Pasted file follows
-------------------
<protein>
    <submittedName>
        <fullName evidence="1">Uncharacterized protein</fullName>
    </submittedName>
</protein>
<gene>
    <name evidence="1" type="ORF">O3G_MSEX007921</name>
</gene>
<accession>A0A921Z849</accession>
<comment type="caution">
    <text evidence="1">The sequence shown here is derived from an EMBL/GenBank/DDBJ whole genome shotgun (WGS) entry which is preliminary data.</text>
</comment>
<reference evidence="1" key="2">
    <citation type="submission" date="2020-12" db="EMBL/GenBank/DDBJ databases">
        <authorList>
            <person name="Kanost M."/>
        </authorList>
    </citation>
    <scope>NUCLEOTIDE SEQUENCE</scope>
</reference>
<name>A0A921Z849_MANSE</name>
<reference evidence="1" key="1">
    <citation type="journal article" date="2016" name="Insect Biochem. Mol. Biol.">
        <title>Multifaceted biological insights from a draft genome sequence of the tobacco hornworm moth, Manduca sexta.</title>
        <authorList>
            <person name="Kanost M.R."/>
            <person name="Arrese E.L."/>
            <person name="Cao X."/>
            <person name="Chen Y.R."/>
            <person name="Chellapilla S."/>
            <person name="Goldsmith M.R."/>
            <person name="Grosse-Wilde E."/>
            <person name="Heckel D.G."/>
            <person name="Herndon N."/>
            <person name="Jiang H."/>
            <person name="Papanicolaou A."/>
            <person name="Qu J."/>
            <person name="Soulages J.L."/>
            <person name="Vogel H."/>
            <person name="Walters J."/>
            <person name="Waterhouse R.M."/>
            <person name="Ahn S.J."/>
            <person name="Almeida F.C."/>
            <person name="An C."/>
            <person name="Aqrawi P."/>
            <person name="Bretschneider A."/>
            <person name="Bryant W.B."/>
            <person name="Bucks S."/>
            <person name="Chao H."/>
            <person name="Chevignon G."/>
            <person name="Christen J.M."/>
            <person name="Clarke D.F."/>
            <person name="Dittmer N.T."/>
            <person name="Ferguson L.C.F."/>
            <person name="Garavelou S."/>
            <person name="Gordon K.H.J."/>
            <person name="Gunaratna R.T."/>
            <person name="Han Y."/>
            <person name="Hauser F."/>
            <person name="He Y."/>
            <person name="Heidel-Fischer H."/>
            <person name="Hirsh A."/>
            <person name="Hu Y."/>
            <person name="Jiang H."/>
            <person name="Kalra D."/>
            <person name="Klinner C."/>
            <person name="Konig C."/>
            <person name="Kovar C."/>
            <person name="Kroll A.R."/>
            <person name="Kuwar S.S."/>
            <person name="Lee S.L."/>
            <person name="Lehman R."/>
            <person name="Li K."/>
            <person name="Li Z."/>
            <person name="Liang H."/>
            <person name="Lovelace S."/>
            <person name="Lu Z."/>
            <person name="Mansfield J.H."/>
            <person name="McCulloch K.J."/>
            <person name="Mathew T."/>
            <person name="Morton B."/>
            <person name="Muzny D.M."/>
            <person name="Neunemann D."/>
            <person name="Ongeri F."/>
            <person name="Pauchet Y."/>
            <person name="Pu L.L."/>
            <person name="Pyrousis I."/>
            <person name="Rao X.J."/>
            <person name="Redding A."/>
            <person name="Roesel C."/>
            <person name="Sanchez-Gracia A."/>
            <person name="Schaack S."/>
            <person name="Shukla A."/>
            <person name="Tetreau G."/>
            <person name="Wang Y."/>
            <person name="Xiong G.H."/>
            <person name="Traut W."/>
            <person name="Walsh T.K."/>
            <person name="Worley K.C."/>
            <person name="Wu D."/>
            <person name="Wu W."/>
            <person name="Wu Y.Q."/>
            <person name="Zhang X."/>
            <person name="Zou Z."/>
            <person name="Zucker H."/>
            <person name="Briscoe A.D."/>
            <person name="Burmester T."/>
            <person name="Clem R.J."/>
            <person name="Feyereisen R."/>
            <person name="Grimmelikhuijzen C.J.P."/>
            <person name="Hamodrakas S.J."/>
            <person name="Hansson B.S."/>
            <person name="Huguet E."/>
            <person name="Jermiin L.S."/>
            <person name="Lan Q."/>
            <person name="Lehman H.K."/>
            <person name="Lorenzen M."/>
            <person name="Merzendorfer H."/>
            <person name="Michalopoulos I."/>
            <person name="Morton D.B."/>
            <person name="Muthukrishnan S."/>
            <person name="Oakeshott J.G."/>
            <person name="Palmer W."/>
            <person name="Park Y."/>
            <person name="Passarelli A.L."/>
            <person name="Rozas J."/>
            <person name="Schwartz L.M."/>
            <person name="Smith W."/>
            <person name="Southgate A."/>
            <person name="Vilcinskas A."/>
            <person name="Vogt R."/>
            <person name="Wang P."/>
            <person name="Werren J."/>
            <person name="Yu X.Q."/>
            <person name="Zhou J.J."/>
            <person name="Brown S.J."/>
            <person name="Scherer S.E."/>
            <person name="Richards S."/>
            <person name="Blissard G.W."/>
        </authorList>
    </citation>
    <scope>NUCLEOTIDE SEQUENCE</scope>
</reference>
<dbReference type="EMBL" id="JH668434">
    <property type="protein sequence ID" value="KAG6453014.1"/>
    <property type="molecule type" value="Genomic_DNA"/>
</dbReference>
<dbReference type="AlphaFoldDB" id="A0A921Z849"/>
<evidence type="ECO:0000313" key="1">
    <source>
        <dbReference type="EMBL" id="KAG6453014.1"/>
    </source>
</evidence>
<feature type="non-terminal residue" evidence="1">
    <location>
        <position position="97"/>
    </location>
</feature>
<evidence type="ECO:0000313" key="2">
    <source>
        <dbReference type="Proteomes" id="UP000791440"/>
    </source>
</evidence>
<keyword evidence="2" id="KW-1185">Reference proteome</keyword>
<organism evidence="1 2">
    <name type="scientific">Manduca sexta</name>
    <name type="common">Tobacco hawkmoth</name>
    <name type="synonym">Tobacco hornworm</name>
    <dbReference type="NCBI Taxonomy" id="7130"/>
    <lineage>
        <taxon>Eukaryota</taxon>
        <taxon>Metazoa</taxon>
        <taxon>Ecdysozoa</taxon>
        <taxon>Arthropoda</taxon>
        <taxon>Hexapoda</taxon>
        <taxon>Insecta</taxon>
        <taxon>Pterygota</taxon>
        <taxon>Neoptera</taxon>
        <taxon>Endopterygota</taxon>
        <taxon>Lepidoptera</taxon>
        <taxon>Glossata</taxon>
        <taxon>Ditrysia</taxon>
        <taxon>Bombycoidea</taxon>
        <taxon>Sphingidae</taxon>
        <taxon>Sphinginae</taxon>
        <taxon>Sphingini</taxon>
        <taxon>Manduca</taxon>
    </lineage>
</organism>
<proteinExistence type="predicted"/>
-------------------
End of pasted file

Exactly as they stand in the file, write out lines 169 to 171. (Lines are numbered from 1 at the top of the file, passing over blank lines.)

    <dbReference type="NCBI Taxonomy" id="7130"/>
    <lineage>
        <taxon>Eukaryota</taxon>